Friday, March 30, 2012

Wcf to WebSphere interop: ActivityId is not protected


I recently had to call a secured WebSphere service from a Wcf client. Fine tuning all the settings was challenging so I turned on Wcf tracing. The latter gave me detailed errors which helped me to see where I was wrong. But after fixing everything I knew of, I got this new error:

An element, ActivityId, with nsuri,, is not protected by signing algorithm, sha1, and digest algorithm Rejected by filter; SOAP fault sent

Having no idea where this ActivityId element comes from , I took a quick look at the message my Wcf client was sending:

    <ActivityId CorrelationId="db5feb51-ae82-4c1b-bd68-1bdb2d09bbc6" xmlns="">f5aada53-669f-46d7-acc5-8d45e437ed86</ActivityId>

Where does this ActivityId come from?
Turns out this header is emitted by Wcf when we turn tracing on. Wcf uses this header to color the message as it flows between various layers so it can later show a single view of it.
In my case the WebSphere expected clients to sign all headers. This particular header was not signed (since wcf tracing just adds it as is) so WebSphere complained about a policy violation.
After turning off the Wcf trace settings the integration worked like a charm. So you can say the whole issue was kind of a drug side affect.


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Thursday, March 29, 2012

Xml stack for node.js that works on windows


When I developed wcf.js I extensively used xml operations. Finding the right libraries was not an easy task so I thought to share my findings here. My requirements were to use dom style xml parsing and that the whole stack will be multi-platform (read: work on windows). It turned out that there are many libraries that fulfill one of these requirements but it was very hard to find one which fulfills both. Then I wanted to run xpath operations on the dom. And again I needed a library that works on windows and integrates well with the former dom parser.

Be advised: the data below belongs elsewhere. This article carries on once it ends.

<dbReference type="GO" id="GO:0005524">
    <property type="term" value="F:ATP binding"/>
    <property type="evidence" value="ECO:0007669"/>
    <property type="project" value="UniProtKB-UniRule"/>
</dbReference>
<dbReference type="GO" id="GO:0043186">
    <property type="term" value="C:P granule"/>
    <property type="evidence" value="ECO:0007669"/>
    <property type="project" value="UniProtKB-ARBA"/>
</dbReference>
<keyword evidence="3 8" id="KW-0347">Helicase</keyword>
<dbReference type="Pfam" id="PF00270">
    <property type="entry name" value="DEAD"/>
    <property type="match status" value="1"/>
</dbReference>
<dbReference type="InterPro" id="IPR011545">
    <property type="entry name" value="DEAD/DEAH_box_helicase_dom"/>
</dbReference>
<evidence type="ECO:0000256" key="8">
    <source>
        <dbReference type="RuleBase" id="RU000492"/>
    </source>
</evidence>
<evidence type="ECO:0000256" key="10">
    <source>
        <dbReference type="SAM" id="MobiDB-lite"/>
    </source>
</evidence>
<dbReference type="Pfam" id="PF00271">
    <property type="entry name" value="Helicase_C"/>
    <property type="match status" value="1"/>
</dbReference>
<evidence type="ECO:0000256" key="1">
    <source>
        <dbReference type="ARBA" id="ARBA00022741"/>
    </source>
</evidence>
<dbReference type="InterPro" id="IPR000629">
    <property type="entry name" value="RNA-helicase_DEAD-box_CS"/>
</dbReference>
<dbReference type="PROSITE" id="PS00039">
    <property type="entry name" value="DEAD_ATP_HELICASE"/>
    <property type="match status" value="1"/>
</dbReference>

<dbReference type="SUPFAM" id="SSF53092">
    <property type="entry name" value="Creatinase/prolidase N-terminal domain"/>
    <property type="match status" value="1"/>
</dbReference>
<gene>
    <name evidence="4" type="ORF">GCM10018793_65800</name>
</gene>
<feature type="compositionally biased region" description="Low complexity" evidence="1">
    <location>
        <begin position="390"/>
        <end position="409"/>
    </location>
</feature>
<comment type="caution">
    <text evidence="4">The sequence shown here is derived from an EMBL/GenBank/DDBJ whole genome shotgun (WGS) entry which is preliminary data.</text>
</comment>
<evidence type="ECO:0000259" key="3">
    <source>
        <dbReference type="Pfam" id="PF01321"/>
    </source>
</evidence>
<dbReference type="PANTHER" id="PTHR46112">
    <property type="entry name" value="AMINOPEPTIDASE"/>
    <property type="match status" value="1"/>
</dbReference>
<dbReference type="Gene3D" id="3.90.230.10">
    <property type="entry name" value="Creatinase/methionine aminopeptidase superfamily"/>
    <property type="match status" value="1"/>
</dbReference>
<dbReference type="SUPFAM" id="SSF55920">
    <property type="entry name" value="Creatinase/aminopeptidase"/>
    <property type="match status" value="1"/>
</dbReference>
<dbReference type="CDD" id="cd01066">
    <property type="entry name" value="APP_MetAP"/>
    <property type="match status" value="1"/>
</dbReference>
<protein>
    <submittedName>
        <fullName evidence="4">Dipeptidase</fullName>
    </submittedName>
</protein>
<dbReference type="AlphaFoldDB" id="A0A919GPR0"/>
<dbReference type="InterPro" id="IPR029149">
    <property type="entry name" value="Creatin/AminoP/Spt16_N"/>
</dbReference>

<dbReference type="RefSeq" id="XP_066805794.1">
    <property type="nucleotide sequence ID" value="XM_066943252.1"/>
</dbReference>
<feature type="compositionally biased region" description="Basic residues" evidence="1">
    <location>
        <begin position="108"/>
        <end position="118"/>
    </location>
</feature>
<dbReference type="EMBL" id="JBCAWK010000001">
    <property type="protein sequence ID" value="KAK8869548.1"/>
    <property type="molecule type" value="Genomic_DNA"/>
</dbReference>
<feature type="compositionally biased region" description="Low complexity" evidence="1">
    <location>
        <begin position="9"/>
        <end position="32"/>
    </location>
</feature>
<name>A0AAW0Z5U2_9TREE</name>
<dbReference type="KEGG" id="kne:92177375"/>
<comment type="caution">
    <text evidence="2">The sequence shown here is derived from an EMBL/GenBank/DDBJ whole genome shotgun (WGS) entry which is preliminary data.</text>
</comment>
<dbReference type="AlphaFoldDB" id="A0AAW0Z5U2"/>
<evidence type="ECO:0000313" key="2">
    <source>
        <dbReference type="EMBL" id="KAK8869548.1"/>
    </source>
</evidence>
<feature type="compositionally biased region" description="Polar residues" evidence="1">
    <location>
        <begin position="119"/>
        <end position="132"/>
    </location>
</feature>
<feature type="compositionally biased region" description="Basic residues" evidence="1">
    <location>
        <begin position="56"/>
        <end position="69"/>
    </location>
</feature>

I started my journey with googling for "node.js xml parser". I immediately found node-xml which is a pure javascript sax parser. Finding other sax parsers was also easy but that was not what I had in mind. I then moved to "node.js xml dom". This actually led me to the main listing of node libraries sorted by category, and I immediately turned to the xml section. I felt like I was drinking from the firehose: Over 15 xml parsers were listed. It was very disappointing to find out that most of them are based on libxml2 which means they will work on windows only via cygwin. That's evil.

Just before I started to roll my own xml parser I have found xmldom. Xmldom is a pure javascript implementation of dom (and sax) which makes it fully portable to any environment.

I also needed an xpath engine. Finding one that is cross platform was not an easier task. I have finally found xpath.js. The latter was actually not written as a node.js module (it dates back to 2006) but it was fairly easy to migrate it there. As you can see here, I just added to it this method in the end:

function SelectNodes(doc, xpath)

  var parser = new XPathParser();
  var xpath = parser.parse(xpath);
  var context = new XPathContext();
  context.expressionContextNode = doc.documentElement;
  var res = xpath.evaluate(context)
  return res.toArray();

exports.SelectNodes = SelectNodes;

Making it all work together
The following sample shows how to parse an xml document and match an xpath on it.
Note you should include the updated xpath.js as part of your project (e.g. in /lib) and the second line in the sample should reference that path. You should also install xmldom using  npm install xmldom.

var select = require('./xpath').SelectNodes   //the path to xpath.js in your project
  , Dom = require('xmldom').DOMParser

var doc = new Dom().parseFromString('<x><y id="1"></y></x>')
  , res = select(doc, "//*[@id]") //select all nodes that has an "id" attribute

 if (res.length==1)
  console.log(res[0].localName); //prints "y"


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